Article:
How To Sew The Perfect Winter Holiday Outfit: Finding A Pattern

Now that I’ve rediscovered my sewing motivation, I’m in full swing planning out a dress for the holiday season. I rarely sew with an event in mind (in fact, I think the last time was for Valentine’s Day about three years ago). I tend not to respond well to deadlines in sewing, even though I’m great with deadlines in just about every other area of my life. Since sewing plays such a vital and necessary role in my mental health maintenance, I suppose I resist anything that might add stress or pressure into the mix. However, this year, I have found the most perfect pattern for the holidays and am feeling the inspiration coursing through my veins. So trying to get it sewn in time for Christmas (or, if there are delays, New Year’s Eve) doesn’t feel like too much of a burden.

In recognition of the fact that we can now permissibly begin talking about Christmas (yes, my Christmas tree is already up!), I thought that I would write up a post to provide some Winter Holiday sewing inspiration. I’ve been doing quite a bit of searching about in order to settle on my own festive project, as well as looking back over patterns I’ve already made myself, and I have some real gems for you!

V8999 – 1954 Dress Pattern

This is my chosen one. I actually found it on a hunt in a pattern sale at Joann’s (probably the best pattern bargains that I’ve found anywhere to date) for about $3 and fell instantly in love. The shape is so unique and I just adore the panelling. I’ve decided to sew this up in a cranberry crepe to really hammer home the Christmas vibe. I was actually on the hunt for an emerald green because deep greens are probably my favourite colours for clothing. However, I was VERY budget limited. Because this dress requires an astonishing 8.5 yards of fabric (that’s about 8 metres). I’ve never sewn with that much fabric before, since even the most poofy of vintage dresses typically only require about 4 yards. Have you ever made a pattern that required so much fabric? I don’t think I’ve even seen one before this! The amount of fabric made me genuinely debate whether this pattern is the one for me, largely because I just couldn’t justify spending $100 on fabric for one dress that – let’s face it – might not turn out how I envision it (especially since I never make muslins). But I’ve recently discovered fabric.com (not sponsored in any way, they just have incredible fabric deals!) and managed to get all of my fabric and notions for about $45, which I consider quite the success.

So putting aside how frustrated I will inevitably be when having to cut out 8.5 yards worth of pattern pieces, I’m excited for this make. It’s been a while since I made something truly vintage since this year has been mostly focussed on sewing up some everyday wearable clothing. So it’s high time that I got back on the vintage horse and, with a goal in mind, I’m sure I’ll make it!V8999V8997 – Misses’ Princess Seam Dress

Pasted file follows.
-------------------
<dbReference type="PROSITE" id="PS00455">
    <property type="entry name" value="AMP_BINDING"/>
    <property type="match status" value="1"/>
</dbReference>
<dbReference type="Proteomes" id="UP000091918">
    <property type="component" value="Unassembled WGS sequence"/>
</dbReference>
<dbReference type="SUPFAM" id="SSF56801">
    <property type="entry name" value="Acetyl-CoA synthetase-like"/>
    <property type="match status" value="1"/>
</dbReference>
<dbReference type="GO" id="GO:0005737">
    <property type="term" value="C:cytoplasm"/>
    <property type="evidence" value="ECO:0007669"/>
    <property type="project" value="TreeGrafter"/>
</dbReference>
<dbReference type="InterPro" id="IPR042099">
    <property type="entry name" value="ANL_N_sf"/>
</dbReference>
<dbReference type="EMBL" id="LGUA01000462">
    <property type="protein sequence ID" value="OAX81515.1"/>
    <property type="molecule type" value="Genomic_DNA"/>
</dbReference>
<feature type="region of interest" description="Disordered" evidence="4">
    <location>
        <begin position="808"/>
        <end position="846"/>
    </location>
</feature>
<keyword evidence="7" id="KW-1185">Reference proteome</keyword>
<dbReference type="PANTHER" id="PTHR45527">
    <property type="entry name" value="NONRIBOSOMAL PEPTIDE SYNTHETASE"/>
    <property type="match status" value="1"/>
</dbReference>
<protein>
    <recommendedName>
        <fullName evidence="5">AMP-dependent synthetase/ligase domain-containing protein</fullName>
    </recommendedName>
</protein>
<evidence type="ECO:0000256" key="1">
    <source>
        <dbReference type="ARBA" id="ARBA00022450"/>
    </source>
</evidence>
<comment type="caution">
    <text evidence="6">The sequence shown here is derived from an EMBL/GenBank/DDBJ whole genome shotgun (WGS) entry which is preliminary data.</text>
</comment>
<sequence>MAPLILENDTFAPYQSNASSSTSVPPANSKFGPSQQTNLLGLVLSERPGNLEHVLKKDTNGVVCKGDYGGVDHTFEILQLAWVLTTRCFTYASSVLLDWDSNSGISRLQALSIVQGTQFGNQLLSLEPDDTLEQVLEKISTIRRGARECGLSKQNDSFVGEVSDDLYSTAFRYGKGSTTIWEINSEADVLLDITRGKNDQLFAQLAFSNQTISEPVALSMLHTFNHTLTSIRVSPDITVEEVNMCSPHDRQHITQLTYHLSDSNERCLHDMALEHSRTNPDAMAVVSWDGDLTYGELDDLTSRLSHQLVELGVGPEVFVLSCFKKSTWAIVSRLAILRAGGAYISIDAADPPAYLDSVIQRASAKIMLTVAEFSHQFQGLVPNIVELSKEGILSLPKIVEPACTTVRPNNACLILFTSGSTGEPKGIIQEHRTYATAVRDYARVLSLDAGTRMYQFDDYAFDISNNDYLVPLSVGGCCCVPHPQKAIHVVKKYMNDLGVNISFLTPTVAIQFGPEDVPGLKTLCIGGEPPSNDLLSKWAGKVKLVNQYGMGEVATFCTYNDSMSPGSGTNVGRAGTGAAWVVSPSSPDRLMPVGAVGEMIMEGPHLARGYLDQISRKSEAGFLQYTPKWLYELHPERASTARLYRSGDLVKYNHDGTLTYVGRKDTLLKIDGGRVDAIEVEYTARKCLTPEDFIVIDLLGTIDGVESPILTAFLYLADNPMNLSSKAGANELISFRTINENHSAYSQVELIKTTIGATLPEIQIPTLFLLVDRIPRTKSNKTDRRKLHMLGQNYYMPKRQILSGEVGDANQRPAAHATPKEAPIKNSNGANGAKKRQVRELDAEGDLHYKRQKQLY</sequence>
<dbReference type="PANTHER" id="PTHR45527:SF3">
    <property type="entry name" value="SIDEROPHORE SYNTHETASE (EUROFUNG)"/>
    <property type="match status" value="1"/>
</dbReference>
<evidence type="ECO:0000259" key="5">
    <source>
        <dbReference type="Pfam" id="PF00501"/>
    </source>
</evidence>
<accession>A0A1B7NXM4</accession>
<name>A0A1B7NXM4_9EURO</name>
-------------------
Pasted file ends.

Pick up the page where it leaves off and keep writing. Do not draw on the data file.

This is a pattern that I made for last year’s Cocktail Hour Sew-Along and I’m still pretty obsessed with it. Although the pattern itself is quite casual, this is definitely a dress where the fabric can transform the garment into something super glamourous. I used a black satin with silver stars and am still so in love with the way that it turned out. I decided to go with the version that has floaty sleeves (version A), since it feels most occasion-appropriate to me. However, this pattern comes with four very different versions, including two that are far more form-fitting. So, if that’s your style, I think that it would look perfect for a work Christmas party or New Year’s Eve shenanigans.

Also, this dress has pockets! Need I say more?

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The Belle Curve Dress – Decades of Style

If you’ve been visiting Sew for Victory for long enough, you’ll know that the Decades of Style Belle Curve dress is just about my favourite pattern of all time. It’s just stunning. I made it very early on in my sewing career (ambitious much?!) and was amazed to find that it turned out really beautifully. Until I cut through it a couple of months ago when attempting to stop some fraying, that is. Disregarding my thoughtlessness, this remains a beautiful pattern. The sunburst dart detailing on the sides gives the dress an incredibly flattering shape and is probably the most effective design detail that I’ve seen on any pattern.

Don’t be intimidated by the number of darts. If I could make this as my third ever sewing project, I have faith in your abilities. It’s also a relatively quick sew! I actually wore this dress for Christmas back in 2015, the same year that I started sewing and launched Sew for Victory. I highly recommend this make if you’re looking for a holiday pattern with a distinctly vintage edge!

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Sierra Jumpsuit – Papercut Patterns